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Monday, 3 March 1997
Page: 1070

Senator BISHOP —My question is directed to the Minister for Communications and the Arts. I refer to the Prime Minister's concern about the adverse impact of gambling in our community. I ask: doesn't the government have to bear a large portion of the blame for this situation by turning a blind eye to the proliferation of irresponsible and grossly inaccurate gambling advertisements? Given the Prime Minister's concern, which I believe is widely shared in the community, will the minister investigate either drawing up an enforceable code of conduct governing such advertising or banning it all together?

Senator ALSTON —I would have thought you are the last ones who ought to be preaching to us on these subjects. The fact is that the primary and constitutional responsibility for gambling matters lies with the state governments. Indeed, as the state premiers have been keen to point out, there are only a limited number of areas in which they do have growth taxes and certainly gambling has been one of them.

What the Prime Minister was very rightly pointing to was the social implications that flow and the need, I would have thought, in a number of situations to ameliorate any problems that arise. Whether that is the responsibility of the casinos themselves, whether it is the responsibility of welfare organisations in conjunction with government, at the end of the day I think you have to accept that there are some very unhelpful social consequences that flow. But that is not to say that we should be out there banning gambling any more than we should be banning alcohol.

Senator Sherry —What about cigarette advertising?

Senator ALSTON —I would have thought in this day and age you would understand that cigarettes are inherently dangerous. They are unhealthy per se. I do not think gambling is in that category. The problem with gambling is that some people who cannot control themselves—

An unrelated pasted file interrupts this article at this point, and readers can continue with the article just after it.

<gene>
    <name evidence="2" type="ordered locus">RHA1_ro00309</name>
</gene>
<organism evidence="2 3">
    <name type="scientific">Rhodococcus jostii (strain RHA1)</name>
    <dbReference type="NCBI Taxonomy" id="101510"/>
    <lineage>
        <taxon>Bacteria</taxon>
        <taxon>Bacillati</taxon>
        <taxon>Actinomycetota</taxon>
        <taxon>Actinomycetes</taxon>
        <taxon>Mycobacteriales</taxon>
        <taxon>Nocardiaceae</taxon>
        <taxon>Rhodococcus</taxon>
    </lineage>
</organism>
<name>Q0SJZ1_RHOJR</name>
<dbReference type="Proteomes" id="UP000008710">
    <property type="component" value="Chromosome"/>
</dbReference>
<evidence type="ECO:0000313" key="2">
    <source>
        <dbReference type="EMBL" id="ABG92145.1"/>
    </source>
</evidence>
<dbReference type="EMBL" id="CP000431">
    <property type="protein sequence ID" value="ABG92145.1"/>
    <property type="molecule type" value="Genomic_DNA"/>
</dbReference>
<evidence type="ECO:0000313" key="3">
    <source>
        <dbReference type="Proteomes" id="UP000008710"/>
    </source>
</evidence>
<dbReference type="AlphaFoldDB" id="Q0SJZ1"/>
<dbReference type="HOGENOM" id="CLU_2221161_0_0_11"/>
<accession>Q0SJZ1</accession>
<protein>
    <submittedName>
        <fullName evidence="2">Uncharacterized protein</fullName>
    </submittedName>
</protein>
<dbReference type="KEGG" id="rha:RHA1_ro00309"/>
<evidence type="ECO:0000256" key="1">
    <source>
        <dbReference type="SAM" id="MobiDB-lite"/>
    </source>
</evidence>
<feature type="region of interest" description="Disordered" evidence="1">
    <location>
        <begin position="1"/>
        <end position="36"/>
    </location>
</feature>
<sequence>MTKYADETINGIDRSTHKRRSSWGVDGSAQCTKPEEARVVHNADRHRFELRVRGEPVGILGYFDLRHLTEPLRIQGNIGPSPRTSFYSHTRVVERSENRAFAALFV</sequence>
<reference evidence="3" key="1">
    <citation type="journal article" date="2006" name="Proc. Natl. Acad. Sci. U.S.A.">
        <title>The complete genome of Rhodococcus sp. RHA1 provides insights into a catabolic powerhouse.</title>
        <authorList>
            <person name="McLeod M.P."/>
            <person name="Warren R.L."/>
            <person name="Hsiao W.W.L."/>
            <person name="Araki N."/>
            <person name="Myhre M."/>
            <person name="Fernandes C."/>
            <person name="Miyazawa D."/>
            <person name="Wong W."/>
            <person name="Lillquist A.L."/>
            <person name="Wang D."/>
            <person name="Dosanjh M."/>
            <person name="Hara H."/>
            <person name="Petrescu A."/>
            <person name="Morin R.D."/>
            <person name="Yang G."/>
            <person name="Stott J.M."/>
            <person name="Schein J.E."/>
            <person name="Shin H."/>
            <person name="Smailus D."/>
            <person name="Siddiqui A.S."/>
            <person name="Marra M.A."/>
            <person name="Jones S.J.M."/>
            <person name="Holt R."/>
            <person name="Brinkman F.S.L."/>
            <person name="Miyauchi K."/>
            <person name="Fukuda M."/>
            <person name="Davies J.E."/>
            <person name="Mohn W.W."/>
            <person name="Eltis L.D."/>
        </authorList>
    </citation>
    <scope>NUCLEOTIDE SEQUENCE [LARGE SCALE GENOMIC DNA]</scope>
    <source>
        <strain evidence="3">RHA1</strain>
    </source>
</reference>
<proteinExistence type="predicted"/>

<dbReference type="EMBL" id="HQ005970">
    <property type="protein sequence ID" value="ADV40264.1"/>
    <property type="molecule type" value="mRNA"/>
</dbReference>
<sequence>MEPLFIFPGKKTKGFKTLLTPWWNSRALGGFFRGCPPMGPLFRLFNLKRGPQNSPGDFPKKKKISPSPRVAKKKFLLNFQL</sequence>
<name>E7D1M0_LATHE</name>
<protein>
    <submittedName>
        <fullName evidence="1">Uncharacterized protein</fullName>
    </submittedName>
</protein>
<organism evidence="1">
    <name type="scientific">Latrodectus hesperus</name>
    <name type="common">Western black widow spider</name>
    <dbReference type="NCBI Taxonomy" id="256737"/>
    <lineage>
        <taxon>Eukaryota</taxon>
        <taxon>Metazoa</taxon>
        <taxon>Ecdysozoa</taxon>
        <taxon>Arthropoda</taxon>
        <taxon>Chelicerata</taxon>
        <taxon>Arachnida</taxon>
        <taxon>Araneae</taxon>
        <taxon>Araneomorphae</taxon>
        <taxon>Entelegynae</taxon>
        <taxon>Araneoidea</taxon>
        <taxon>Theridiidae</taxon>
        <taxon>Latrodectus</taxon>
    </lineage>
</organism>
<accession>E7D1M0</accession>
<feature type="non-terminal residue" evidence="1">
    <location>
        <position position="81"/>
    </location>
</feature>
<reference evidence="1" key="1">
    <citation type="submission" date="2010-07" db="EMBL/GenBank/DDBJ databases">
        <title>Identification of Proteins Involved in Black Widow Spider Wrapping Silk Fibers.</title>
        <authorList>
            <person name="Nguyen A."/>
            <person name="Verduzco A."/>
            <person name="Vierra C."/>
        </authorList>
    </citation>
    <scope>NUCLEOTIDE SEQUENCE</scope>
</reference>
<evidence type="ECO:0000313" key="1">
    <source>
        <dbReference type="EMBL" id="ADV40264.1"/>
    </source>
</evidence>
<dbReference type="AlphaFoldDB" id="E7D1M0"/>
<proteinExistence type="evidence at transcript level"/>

Senator Carr —It is your responsibility.

Senator ALSTON —Look, if it was advertising everyone would be hooked, wouldn't they? It clearly is not advertising that causes these things. The fact is that some people in various forms of desperation or weakness find themselves attracted to gambling and develop problems, but they are a very small proportion of the total. So rather than blaming it all on gambling, blaming it on the state, blaming it on the system, blaming it on the Liberal coalition government, why don't you understand that there is a very significant difference?

Senator Robert Ray —There's a phone call for you from John Howard.

Senator Faulkner —Wrong number!

Senator Sherry —It's the TAB line.

Senator ALSTON —I would have thought Senator Ray would be keeping fairly quiet today after the ringing non-endorsement you got from him at the weekend when he said in terms of fixing up the leadership we got it right for the most part. Quite clearly, he has very real concerns about the outcome. I think you would have to say that he knows a lot more about what goes on in the Senate than the House of Representatives. As we know, he has always been a great supporter of Gareth Evans. So clearly, it is pretty obvious who he is pointing the finger at. Make the most of it while you can, son. You may not have all that much longer to run. With friends like that I am surprised you don't just get back to policy because clearly you are not doing terribly well on the politics. I do not think I can add any more than I already have.